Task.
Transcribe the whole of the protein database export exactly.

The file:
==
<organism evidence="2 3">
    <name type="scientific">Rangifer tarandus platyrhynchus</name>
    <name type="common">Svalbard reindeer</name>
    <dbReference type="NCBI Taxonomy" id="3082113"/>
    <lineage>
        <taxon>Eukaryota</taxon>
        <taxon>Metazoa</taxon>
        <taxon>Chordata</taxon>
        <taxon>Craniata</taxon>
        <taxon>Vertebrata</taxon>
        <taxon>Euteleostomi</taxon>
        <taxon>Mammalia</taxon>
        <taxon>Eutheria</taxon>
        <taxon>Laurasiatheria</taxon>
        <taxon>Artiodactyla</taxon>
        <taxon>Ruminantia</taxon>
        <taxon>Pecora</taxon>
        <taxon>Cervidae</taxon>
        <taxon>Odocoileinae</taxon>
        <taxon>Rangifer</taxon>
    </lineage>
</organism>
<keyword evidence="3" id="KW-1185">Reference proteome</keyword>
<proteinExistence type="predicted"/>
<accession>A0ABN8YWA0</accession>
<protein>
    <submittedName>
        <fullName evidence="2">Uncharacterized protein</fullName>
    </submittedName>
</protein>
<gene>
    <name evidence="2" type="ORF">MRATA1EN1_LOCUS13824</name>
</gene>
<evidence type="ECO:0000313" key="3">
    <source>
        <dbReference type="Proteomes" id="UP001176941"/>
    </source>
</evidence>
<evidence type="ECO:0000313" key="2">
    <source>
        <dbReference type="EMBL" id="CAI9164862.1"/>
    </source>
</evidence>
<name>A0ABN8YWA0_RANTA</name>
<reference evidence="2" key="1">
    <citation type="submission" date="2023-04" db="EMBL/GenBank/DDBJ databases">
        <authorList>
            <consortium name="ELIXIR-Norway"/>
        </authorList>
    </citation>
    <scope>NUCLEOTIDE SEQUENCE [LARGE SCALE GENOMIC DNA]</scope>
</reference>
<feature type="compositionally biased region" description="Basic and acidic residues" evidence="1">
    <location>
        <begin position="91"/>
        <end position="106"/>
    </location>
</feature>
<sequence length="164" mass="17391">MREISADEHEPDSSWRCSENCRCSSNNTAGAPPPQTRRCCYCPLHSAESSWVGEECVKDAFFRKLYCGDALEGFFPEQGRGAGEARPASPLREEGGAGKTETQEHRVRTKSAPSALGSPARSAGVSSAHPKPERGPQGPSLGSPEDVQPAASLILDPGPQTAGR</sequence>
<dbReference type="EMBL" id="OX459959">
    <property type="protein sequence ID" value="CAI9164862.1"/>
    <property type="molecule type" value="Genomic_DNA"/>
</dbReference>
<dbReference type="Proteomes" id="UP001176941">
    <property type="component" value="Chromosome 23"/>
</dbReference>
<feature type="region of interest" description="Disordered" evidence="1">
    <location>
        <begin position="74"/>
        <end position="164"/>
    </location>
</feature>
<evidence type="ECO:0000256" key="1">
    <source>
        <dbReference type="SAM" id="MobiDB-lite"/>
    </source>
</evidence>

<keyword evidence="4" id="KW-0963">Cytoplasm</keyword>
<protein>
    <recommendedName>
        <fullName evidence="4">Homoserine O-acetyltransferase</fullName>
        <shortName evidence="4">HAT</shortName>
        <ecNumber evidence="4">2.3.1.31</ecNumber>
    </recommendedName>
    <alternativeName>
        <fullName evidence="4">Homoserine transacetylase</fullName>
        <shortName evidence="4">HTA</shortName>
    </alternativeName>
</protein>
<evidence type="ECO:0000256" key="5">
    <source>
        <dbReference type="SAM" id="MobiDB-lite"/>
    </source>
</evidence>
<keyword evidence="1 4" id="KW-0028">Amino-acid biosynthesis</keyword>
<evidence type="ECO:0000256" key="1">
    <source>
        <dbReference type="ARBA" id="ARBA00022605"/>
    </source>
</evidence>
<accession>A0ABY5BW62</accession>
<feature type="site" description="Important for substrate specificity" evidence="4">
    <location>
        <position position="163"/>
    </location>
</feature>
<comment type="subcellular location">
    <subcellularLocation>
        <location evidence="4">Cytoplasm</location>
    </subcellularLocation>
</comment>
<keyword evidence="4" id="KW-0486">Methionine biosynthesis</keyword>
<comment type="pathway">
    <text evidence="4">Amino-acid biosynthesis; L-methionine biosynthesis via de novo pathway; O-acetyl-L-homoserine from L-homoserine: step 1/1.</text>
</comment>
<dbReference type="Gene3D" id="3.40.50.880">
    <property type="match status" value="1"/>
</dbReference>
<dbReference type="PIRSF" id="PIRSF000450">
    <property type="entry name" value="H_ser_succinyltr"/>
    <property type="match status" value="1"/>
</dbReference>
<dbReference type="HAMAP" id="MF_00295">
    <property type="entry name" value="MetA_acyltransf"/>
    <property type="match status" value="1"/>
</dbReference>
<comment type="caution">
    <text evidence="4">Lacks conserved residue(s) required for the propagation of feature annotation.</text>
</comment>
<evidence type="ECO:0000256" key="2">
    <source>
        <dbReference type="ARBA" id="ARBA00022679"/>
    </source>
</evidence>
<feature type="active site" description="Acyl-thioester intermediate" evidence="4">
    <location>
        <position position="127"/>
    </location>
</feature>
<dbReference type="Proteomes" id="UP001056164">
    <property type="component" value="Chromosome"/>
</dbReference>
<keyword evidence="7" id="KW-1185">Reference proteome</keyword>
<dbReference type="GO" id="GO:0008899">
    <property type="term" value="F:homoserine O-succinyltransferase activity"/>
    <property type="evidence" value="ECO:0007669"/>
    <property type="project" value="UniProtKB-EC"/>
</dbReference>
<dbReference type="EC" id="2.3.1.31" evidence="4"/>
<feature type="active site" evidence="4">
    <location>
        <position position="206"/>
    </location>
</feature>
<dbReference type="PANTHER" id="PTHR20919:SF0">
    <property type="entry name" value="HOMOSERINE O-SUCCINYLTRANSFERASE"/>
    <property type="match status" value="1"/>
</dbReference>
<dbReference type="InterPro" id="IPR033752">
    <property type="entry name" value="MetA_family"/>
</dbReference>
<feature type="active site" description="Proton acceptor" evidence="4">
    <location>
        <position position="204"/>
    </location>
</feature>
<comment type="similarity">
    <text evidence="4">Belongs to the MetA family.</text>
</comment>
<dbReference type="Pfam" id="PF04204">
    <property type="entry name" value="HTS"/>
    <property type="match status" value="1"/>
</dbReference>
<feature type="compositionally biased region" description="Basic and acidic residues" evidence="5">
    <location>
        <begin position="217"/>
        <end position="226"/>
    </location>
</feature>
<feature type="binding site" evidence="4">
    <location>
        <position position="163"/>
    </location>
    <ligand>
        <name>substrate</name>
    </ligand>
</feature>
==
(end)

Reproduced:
<organism evidence="2 3">
    <name type="scientific">Rangifer tarandus platyrhynchus</name>
    <name type="common">Svalbard reindeer</name>
    <dbReference type="NCBI Taxonomy" id="3082113"/>
    <lineage>
        <taxon>Eukaryota</taxon>
        <taxon>Metazoa</taxon>
        <taxon>Chordata</taxon>
        <taxon>Craniata</taxon>
        <taxon>Vertebrata</taxon>
        <taxon>Euteleostomi</taxon>
        <taxon>Mammalia</taxon>
        <taxon>Eutheria</taxon>
        <taxon>Laurasiatheria</taxon>
        <taxon>Artiodactyla</taxon>
        <taxon>Ruminantia</taxon>
        <taxon>Pecora</taxon>
        <taxon>Cervidae</taxon>
        <taxon>Odocoileinae</taxon>
        <taxon>Rangifer</taxon>
    </lineage>
</organism>
<keyword evidence="3" id="KW-1185">Reference proteome</keyword>
<proteinExistence type="predicted"/>
<accession>A0ABN8YWA0</accession>
<protein>
    <submittedName>
        <fullName evidence="2">Uncharacterized protein</fullName>
    </submittedName>
</protein>
<gene>
    <name evidence="2" type="ORF">MRATA1EN1_LOCUS13824</name>
</gene>
<evidence type="ECO:0000313" key="3">
    <source>
        <dbReference type="Proteomes" id="UP001176941"/>
    </source>
</evidence>
<evidence type="ECO:0000313" key="2">
    <source>
        <dbReference type="EMBL" id="CAI9164862.1"/>
    </source>
</evidence>
<name>A0ABN8YWA0_RANTA</name>
<reference evidence="2" key="1">
    <citation type="submission" date="2023-04" db="EMBL/GenBank/DDBJ databases">
        <authorList>
            <consortium name="ELIXIR-Norway"/>
        </authorList>
    </citation>
    <scope>NUCLEOTIDE SEQUENCE [LARGE SCALE GENOMIC DNA]</scope>
</reference>
<feature type="compositionally biased region" description="Basic and acidic residues" evidence="1">
    <location>
        <begin position="91"/>
        <end position="106"/>
    </location>
</feature>
<sequence length="164" mass="17391">MREISADEHEPDSSWRCSENCRCSSNNTAGAPPPQTRRCCYCPLHSAESSWVGEECVKDAFFRKLYCGDALEGFFPEQGRGAGEARPASPLREEGGAGKTETQEHRVRTKSAPSALGSPARSAGVSSAHPKPERGPQGPSLGSPEDVQPAASLILDPGPQTAGR</sequence>
<dbReference type="EMBL" id="OX459959">
    <property type="protein sequence ID" value="CAI9164862.1"/>
    <property type="molecule type" value="Genomic_DNA"/>
</dbReference>
<dbReference type="Proteomes" id="UP001176941">
    <property type="component" value="Chromosome 23"/>
</dbReference>
<feature type="region of interest" description="Disordered" evidence="1">
    <location>
        <begin position="74"/>
        <end position="164"/>
    </location>
</feature>
<evidence type="ECO:0000256" key="1">
    <source>
        <dbReference type="SAM" id="MobiDB-lite"/>
    </source>
</evidence>

<keyword evidence="4" id="KW-0963">Cytoplasm</keyword>
<protein>
    <recommendedName>
        <fullName evidence="4">Homoserine O-acetyltransferase</fullName>
        <shortName evidence="4">HAT</shortName>
        <ecNumber evidence="4">2.3.1.31</ecNumber>
    </recommendedName>
    <alternativeName>
        <fullName evidence="4">Homoserine transacetylase</fullName>
        <shortName evidence="4">HTA</shortName>
    </alternativeName>
</protein>
<evidence type="ECO:0000256" key="5">
    <source>
        <dbReference type="SAM" id="MobiDB-lite"/>
    </source>
</evidence>
<keyword evidence="1 4" id="KW-0028">Amino-acid biosynthesis</keyword>
<evidence type="ECO:0000256" key="1">
    <source>
        <dbReference type="ARBA" id="ARBA00022605"/>
    </source>
</evidence>
<accession>A0ABY5BW62</accession>
<feature type="site" description="Important for substrate specificity" evidence="4">
    <location>
        <position position="163"/>
    </location>
</feature>
<comment type="subcellular location">
    <subcellularLocation>
        <location evidence="4">Cytoplasm</location>
    </subcellularLocation>
</comment>
<keyword evidence="4" id="KW-0486">Methionine biosynthesis</keyword>
<comment type="pathway">
    <text evidence="4">Amino-acid biosynthesis; L-methionine biosynthesis via de novo pathway; O-acetyl-L-homoserine from L-homoserine: step 1/1.</text>
</comment>
<dbReference type="Gene3D" id="3.40.50.880">
    <property type="match status" value="1"/>
</dbReference>
<dbReference type="PIRSF" id="PIRSF000450">
    <property type="entry name" value="H_ser_succinyltr"/>
    <property type="match status" value="1"/>
</dbReference>
<dbReference type="HAMAP" id="MF_00295">
    <property type="entry name" value="MetA_acyltransf"/>
    <property type="match status" value="1"/>
</dbReference>
<comment type="caution">
    <text evidence="4">Lacks conserved residue(s) required for the propagation of feature annotation.</text>
</comment>
<evidence type="ECO:0000256" key="2">
    <source>
        <dbReference type="ARBA" id="ARBA00022679"/>
    </source>
</evidence>
<feature type="active site" description="Acyl-thioester intermediate" evidence="4">
    <location>
        <position position="127"/>
    </location>
</feature>
<dbReference type="Proteomes" id="UP001056164">
    <property type="component" value="Chromosome"/>
</dbReference>
<keyword evidence="7" id="KW-1185">Reference proteome</keyword>
<dbReference type="GO" id="GO:0008899">
    <property type="term" value="F:homoserine O-succinyltransferase activity"/>
    <property type="evidence" value="ECO:0007669"/>
    <property type="project" value="UniProtKB-EC"/>
</dbReference>
<dbReference type="EC" id="2.3.1.31" evidence="4"/>
<feature type="active site" evidence="4">
    <location>
        <position position="206"/>
    </location>
</feature>
<dbReference type="PANTHER" id="PTHR20919:SF0">
    <property type="entry name" value="HOMOSERINE O-SUCCINYLTRANSFERASE"/>
    <property type="match status" value="1"/>
</dbReference>
<dbReference type="InterPro" id="IPR033752">
    <property type="entry name" value="MetA_family"/>
</dbReference>
<feature type="active site" description="Proton acceptor" evidence="4">
    <location>
        <position position="204"/>
    </location>
</feature>
<comment type="similarity">
    <text evidence="4">Belongs to the MetA family.</text>
</comment>
<dbReference type="Pfam" id="PF04204">
    <property type="entry name" value="HTS"/>
    <property type="match status" value="1"/>
</dbReference>
<feature type="compositionally biased region" description="Basic and acidic residues" evidence="5">
    <location>
        <begin position="217"/>
        <end position="226"/>
    </location>
</feature>
<feature type="binding site" evidence="4">
    <location>
        <position position="163"/>
    </location>
    <ligand>
        <name>substrate</name>
    </ligand>
</feature>